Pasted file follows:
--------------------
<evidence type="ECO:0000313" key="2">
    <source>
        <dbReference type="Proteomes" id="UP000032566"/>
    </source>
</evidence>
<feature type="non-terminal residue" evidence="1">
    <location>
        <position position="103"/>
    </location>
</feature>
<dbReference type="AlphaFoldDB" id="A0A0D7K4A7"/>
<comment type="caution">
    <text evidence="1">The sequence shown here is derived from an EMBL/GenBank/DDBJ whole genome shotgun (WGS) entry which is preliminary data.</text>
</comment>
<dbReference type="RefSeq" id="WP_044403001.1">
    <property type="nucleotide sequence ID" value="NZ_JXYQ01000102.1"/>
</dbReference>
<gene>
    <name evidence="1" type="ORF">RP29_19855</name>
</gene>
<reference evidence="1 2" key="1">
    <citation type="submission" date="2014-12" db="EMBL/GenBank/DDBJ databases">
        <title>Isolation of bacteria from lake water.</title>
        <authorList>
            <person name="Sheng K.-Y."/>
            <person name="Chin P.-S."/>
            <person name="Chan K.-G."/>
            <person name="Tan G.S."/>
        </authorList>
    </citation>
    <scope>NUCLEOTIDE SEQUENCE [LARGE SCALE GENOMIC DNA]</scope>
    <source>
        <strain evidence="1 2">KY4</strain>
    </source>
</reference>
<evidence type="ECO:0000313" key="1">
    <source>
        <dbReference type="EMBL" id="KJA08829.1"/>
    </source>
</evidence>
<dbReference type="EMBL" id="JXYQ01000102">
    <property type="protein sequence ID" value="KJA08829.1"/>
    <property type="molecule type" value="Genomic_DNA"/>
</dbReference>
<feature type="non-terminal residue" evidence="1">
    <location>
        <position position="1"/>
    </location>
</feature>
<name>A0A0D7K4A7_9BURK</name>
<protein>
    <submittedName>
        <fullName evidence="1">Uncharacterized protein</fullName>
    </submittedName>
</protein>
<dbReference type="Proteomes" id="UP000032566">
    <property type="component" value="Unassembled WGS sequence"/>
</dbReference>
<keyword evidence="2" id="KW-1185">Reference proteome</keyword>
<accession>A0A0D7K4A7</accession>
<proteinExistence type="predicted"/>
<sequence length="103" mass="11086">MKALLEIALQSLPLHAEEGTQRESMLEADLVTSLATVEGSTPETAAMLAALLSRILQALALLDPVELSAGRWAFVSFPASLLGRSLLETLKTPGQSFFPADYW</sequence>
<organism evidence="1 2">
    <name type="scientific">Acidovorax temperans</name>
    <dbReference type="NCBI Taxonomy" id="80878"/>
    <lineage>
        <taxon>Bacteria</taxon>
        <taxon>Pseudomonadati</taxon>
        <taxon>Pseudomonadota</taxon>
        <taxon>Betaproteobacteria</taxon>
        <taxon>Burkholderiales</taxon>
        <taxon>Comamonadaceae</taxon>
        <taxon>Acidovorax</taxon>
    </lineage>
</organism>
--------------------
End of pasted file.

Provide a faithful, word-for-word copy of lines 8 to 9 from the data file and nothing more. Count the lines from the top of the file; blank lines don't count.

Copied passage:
        <position position="103"/>
    </location>